Once the outcome of the election is certain—which should be well before the certification on January 6—the transition must begin, without any political interference. That’s not what happened this round; instead, the administrator of the General Services Administration, Emily Murphy, insouciantly ignored her obligation under the Presidential Transition Act to release congressionally authorized federal funding and other support, such as office space and security clearances, that’s vital for a smooth transition from one administration to another. The statute arbitrarily empowers the GSA administrator to ascertain the “apparent” successful presidential candidate as a precondition to triggering transition resources. The law contains no definition or criteria for ascertaining the “apparent successful candidate,” which enabled Murphy to operate under the pretense that Trump’s bald rigged-election claims were sufficiently legitimate to keep the Biden transition team in limbo indefinitely.

Given the stakes, Congress needs to take that nominal power away from an unelected bureaucrat, and instead impose neutral, self-executing terms for unlocking transition dollars and access to information crucial to the transition effort.

The final—and exceptionally disturbing—legislative weakness lies in the statute that authorizes presidents to use troops domestically against civilians.

After the videotaped killing of George Floyd by a white police officer last summer, Trump threatened to “mobilize all available federal resources, civilian and military, to stop the rioting and looting” that followed widespread protests. Although the Posse Comitatus Act of 1878 generally limits the federal government’s power to use the military to enforce civilian law, Trump’s statement implicated an exception set forth in a different law. The Insurrection Act is an amalgamation of statutes dating back to 1792 that authorizes the president’s use of the armed forces to assist a state in a crisis, either at that state’s request, as happened in Los Angeles in 1992 following the beating of Rodney King, or unilaterally. The act also allows the president to call up troops when “any insurrection, domestic violence, unlawful combination, or conspiracy … hinders the execution of the laws of [a] State, and of the United States,” in a way that deprives “any part or class of its people” of their constitutional rights.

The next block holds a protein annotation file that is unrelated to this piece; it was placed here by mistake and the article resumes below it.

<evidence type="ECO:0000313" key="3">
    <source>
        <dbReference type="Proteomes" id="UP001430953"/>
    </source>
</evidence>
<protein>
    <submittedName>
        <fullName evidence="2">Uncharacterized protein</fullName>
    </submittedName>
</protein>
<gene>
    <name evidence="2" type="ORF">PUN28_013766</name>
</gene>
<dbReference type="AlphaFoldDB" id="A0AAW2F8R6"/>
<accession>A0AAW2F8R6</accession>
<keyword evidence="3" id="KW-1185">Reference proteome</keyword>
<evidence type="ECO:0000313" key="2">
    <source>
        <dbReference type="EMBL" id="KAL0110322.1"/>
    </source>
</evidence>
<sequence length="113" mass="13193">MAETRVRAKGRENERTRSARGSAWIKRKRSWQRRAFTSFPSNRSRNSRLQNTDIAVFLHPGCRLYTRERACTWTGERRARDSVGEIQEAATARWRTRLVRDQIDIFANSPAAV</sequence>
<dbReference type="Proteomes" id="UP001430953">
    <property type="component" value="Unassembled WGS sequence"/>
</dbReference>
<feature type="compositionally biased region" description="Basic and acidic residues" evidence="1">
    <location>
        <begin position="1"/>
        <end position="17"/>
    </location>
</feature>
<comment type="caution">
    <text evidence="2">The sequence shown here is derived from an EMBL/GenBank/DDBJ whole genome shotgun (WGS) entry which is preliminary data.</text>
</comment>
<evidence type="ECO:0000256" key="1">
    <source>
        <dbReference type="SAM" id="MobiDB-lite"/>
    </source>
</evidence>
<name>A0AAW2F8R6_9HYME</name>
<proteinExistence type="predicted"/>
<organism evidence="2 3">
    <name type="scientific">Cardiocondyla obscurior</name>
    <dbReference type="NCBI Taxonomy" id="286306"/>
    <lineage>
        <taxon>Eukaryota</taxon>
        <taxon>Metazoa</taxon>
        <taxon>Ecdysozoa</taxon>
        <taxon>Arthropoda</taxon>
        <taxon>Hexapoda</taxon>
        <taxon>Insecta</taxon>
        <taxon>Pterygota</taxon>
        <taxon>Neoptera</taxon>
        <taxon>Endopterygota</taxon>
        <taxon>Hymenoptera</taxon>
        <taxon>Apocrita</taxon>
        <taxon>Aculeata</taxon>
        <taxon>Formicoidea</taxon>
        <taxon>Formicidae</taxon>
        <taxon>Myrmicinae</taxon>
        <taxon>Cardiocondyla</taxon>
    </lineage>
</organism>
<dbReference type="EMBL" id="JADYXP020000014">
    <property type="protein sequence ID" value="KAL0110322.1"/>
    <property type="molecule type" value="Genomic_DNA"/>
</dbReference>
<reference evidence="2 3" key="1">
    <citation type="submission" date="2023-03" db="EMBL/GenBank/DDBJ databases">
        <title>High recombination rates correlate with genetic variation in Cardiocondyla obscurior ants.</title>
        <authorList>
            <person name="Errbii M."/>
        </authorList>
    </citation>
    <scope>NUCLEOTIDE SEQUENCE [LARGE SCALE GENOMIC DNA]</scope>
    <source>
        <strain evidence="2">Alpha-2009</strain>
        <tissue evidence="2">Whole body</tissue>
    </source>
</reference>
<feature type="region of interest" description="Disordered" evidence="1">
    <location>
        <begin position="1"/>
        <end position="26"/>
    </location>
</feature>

This obviously creates a possibility for enormous violence against American citizens. Military leaders appear to have been worried about Trump going down this path. In a rare letter published on January 3 in The Washington Post, all 10 living former secretaries of defense warned that “efforts to involve the U.S. armed forces in resolving election disputes would take us into dangerous, unlawful and unconstitutional territory,” and chided “civilian and military officials who direct and carry out such measures” that they would be accountable under criminal laws “for the grave consequences of their actions on our republic.”

The Insurrection Act contains only one clear prerequisite to calling out the armed forces, and it is a flimsy one: The president must first issue a proclamation ordering “the insurgents to disperse and retire peaceably to their abodes within a limited time.” Congress must amend the Insurrection Act to impose strict triggering criteria that can prevent its abuse. Under the original statute, the president had to secure approval from a federal judge, but that requirement was dropped when the statute was permanently enacted in 1795.

The past week was catastrophic, and the week ahead remains dangerous. If America makes it through this epic stress test, the next Congress must set aside the brutal partisanship that characterizes modern politics and establish some legislative protections against demagoguery. Or next time, we may not have that chance.